Gobble up export incentives

Some people are always ready to use their ingenuity to devise schemes to embezzle taxpayers’ money through fraudulent means. The cash incentive introduced to attract more remittances through formal channels and boost export earnings is a good example. No one knows for sure how widespread these abuses are. There are indications that the amount of money scammed must be substantial.

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The government is reported to have allocated 73.50 billion taka to be disbursed as cash incentives to exporters at variable rates in FY2020-21 (FY20-21). Exporters of agricultural products receive the benefit at an attractive rate of 20 percent. The incidence of counterfeiting appears to be high in this particular area.

According to a report published in a major vernacular daily late last week, at least 18 companies misappropriated cash incentives showing 800 export shipments over the past five years. Only one company escaped with 100 million taka against the export of agricultural products. Investigations revealed that the company in question did not export any items. Further investigations are underway to detect the actual amount of cash incentive misappropriation.

There have been many stories about the abuse of bonded warehouses and cash incentives. But the abuse has continued unabated for years. Customs often talk about detecting one or two of these cases, but the actions against the culprits are not known.

It remains a mystery as to how the scammers properly handle all their paperwork, receive cash incentives, and blend in with the air. In most cases, investigators discover that the addresses given in the export documents are false.

No exporter is supposed to benefit from incentives until the export proceeds reach the country. These bogus exporters would have their men overseas who issue export orders and send money against them. Everything is done in a planned way to receive the cash incentive. Interestingly, many shipments do not even reach the depots intended for the storage of export goods. However, the exporters concerned receive export revenues and cash incentives. Customs and relevant agencies have their explanations, but most are deemed untenable. There must be the complicity of a party of clearing and forwarding agents and unscrupulous customs officials in such fraud.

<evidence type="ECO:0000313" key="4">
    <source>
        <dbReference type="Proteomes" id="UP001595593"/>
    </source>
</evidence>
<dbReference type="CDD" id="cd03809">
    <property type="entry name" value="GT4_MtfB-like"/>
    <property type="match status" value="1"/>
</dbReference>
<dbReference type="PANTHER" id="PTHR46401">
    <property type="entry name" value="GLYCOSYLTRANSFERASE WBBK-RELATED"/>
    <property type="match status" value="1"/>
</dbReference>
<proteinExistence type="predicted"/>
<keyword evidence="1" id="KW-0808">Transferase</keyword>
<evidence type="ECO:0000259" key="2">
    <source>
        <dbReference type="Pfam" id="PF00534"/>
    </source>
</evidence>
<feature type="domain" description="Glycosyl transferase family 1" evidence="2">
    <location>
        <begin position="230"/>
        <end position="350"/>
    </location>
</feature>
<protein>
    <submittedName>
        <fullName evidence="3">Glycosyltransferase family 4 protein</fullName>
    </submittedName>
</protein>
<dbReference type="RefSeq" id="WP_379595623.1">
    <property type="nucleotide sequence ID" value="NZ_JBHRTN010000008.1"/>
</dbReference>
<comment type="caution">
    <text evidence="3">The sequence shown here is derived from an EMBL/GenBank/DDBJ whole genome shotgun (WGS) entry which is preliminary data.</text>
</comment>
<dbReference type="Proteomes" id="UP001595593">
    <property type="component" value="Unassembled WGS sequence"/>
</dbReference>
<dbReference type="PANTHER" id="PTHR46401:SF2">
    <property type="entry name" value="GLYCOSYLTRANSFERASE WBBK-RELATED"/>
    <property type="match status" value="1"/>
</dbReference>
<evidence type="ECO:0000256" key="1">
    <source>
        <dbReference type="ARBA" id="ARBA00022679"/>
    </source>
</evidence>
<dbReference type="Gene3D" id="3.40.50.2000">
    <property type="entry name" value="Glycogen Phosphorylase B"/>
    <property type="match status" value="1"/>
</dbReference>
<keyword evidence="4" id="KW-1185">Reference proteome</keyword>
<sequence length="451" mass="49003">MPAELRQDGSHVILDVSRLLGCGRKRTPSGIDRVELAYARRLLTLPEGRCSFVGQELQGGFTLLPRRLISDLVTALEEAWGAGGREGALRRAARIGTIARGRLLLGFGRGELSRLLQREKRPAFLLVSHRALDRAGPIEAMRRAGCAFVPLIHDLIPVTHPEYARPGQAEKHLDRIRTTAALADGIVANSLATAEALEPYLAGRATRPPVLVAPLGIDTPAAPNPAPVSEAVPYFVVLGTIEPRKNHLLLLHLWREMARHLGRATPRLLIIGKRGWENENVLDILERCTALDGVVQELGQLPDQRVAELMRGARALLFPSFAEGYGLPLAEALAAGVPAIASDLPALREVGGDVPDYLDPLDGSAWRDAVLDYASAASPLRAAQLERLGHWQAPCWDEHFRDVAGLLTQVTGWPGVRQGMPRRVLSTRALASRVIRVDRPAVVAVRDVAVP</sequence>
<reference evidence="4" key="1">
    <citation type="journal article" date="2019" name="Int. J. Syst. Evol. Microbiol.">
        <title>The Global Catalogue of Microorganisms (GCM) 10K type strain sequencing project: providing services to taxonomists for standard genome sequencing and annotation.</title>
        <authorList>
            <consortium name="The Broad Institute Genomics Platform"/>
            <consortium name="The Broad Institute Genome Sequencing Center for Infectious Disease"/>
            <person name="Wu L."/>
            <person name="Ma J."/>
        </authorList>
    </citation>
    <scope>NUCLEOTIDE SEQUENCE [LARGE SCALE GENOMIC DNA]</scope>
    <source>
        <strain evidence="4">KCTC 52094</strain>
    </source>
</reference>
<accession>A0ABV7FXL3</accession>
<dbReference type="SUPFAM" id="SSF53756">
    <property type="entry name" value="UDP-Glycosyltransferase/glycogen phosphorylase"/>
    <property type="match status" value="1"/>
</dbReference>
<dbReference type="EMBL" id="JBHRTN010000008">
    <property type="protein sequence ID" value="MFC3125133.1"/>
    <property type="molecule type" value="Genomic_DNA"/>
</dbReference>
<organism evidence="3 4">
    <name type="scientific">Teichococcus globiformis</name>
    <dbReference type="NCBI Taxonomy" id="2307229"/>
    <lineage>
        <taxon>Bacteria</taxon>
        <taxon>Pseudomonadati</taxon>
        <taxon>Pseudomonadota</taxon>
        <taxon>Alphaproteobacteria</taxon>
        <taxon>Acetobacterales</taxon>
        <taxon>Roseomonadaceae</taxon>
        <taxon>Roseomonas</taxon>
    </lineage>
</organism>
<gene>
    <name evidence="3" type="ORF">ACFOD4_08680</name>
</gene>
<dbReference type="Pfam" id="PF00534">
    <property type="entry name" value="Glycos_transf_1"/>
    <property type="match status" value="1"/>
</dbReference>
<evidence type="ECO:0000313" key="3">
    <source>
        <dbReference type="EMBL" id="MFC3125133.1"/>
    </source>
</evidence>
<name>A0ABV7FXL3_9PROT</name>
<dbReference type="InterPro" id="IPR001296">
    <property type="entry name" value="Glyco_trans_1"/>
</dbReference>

An exporter of a certain product must become a member of the relevant trade body, and such identity is used in export documents. Thus, it is incumbent on the professional bodies to know the authenticity of the exporter(s) concerned before giving them their membership. But demanding such vigilance from trade bodies seems meaningless, since the top brass of one or two of these trade bodies would be implicated in counterfeiting. The outgoing president of the Fresh Fruits, Vegetables and Allied Products Exporters Association of Bangladesh would be one such person. The irony is that the same person was recently awarded the ‘Commercial Significance Card’ for their ‘significant contribution to export trade’.

It is suspected that some elements are also involved in taking 2.5 cash incentives against incoming remittances. Taking funds from outside the country these days is not a big deal. These funds are again sent back to the country using the CF accounts of expatriate Bangladeshis. It does not take too long to secure cash benefits against fake incoming remittances.

The illegal transfer of huge funds abroad has become a major problem for the country. Most of these funds would be taken out of the country through commercial invoicing. Here, companies can hardly deny their involvement. At least the scammers are using the trade routes for the evil purpose of laundering money. Money launderers must open letters of credit (LC) for the export or import of goods. So they must have the identity of businessmen. Professional associations of all kinds provide this. Here, business organizations must exercise caution when accepting people as their members. There should be a review process.

The cash incentive is part of the facilities offered to exporters. The state has many other costs to “stimulate” exports. The government provides tax benefits of various kinds, including tax and duty exemptions. Taken together, cash incentives and other tax benefits are huge in the context of affordability.

It is undeniable that the country’s export earnings have recorded substantial growth. But the government needs to see if the incentives offered over the years have paid off in terms of export earnings growth. India recently decided to revise the incentives, as the growth in export earnings has not reached the desired level.

The government should not allow leakage in export incentives in various forms. The culprits involved in the embezzlement of government funds cannot continue their diabolical missions without the connivance of the heads of the agencies concerned. Only close monitoring of the activities of these agencies could stop the plunder of public funds.